Woolwich Dockyard

By DODD, R[obert], 1789 
£950
£760

The Royal Dock Yard at Woolwich. This View is taken from the Thames, opposite the New Offices looking down the River, and comprehends what is generally called the Old Ground.

British Isles
  • Author: DODD, R[obert]
  • Publication place: London
  • Publisher: Publish’d by J. & J. Boydell, Cheapside and at the Shakspeare Gallery, Pall Mall
  • Publication date: 1789.
  • Physical description: Engraving with aquatint and original hand colour.
  • Dimensions: Image: 378 by 648mm (15 by 25.5 inches). Sheet: 463 by 745mm (18.25 by 29.25 inches).
  • Inventory reference: 12379

Notes

The Woolwich Dockyard was founded by Henry VIII in 1512. It quickly became the centre of shipbuilding in the country, expanding to include a ropeyard and an ammunition store. The print was made just before the yard saw a resurgence in production during the Napoleonic Wars, which required renewed naval strength from Britain.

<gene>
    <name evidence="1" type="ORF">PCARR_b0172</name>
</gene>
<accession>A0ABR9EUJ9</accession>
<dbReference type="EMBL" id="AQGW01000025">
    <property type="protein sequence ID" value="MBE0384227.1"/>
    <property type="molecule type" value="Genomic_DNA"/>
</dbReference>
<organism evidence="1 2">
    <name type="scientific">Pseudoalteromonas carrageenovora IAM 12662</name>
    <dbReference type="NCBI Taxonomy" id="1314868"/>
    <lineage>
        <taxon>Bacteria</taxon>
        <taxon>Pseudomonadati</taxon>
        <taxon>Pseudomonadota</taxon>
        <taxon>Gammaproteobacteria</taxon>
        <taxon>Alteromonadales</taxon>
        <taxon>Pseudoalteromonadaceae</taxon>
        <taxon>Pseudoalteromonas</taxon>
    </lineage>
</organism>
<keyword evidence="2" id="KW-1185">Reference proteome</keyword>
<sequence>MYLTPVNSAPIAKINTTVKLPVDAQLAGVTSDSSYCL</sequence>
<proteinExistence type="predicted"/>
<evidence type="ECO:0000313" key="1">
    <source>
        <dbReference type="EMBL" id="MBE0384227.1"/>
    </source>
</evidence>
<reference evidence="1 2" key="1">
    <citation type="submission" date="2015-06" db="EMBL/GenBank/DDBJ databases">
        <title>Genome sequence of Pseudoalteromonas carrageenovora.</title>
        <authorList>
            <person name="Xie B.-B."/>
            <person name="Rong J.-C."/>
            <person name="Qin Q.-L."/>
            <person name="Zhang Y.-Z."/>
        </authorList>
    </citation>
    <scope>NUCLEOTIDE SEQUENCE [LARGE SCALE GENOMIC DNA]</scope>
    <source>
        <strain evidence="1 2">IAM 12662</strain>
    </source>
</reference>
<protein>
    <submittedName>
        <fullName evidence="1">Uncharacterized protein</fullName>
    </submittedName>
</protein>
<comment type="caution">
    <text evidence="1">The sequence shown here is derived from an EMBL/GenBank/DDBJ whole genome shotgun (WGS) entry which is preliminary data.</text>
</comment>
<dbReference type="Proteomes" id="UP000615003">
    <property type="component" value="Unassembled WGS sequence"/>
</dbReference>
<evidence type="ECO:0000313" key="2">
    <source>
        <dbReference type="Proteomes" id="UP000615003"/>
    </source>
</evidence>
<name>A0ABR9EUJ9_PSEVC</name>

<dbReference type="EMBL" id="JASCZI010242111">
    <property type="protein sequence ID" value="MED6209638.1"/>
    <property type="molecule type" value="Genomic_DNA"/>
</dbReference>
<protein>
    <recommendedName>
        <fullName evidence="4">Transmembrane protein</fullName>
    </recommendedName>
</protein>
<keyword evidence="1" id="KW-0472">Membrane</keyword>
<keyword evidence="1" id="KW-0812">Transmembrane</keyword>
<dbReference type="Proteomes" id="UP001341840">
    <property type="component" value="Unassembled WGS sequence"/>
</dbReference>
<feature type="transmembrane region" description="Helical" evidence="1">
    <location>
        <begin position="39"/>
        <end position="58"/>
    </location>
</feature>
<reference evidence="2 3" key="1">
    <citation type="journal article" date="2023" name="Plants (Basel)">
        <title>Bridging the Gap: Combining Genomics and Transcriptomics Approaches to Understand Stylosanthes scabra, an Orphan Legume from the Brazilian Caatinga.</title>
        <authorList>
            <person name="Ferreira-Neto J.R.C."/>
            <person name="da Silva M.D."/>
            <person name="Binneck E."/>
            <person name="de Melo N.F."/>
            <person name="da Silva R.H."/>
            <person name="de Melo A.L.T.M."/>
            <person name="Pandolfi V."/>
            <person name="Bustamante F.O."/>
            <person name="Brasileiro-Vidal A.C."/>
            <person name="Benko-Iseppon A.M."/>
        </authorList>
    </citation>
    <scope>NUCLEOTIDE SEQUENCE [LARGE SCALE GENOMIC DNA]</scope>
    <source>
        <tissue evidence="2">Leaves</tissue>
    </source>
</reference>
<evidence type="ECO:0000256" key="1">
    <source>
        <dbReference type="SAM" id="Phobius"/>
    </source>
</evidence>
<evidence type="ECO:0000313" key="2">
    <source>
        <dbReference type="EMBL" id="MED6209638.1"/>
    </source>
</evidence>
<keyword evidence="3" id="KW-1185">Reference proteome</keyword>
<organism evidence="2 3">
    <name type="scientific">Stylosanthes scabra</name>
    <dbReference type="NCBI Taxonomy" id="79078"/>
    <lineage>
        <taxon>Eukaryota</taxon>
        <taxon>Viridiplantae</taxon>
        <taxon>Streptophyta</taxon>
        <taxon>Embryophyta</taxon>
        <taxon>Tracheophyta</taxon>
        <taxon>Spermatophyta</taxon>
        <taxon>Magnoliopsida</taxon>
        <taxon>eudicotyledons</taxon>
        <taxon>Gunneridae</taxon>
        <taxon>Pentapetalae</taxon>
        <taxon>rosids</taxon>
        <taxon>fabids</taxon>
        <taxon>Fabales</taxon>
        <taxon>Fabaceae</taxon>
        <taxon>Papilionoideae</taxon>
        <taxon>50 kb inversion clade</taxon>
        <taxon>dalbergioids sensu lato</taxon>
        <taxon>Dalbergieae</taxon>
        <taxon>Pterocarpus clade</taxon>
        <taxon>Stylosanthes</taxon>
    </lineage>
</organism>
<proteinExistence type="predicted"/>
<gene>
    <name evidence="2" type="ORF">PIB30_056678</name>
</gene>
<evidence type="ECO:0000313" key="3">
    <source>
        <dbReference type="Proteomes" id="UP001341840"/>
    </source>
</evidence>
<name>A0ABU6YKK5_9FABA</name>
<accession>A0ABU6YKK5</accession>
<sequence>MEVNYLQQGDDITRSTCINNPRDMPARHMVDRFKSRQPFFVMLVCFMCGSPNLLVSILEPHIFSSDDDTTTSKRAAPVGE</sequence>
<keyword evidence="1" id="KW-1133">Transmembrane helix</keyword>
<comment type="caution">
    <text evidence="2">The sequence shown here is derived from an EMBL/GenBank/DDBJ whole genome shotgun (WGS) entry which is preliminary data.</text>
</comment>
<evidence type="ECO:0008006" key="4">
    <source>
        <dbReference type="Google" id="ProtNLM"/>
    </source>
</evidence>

Unfortunately, even during the reign of James I Woolwich’s location began to cause problems. The silting of the Thames prevented the launch of James’s warship Royal Prince. By 1869 the Royal Dockyard was closed.

The Boydells published three other plates of royal dockyards in the same year.

Robert Dodd (1748–1815) was a British marine painter and aquatint engraver, known particularly for his great depictions of the naval battles of the Napoleonic Wars.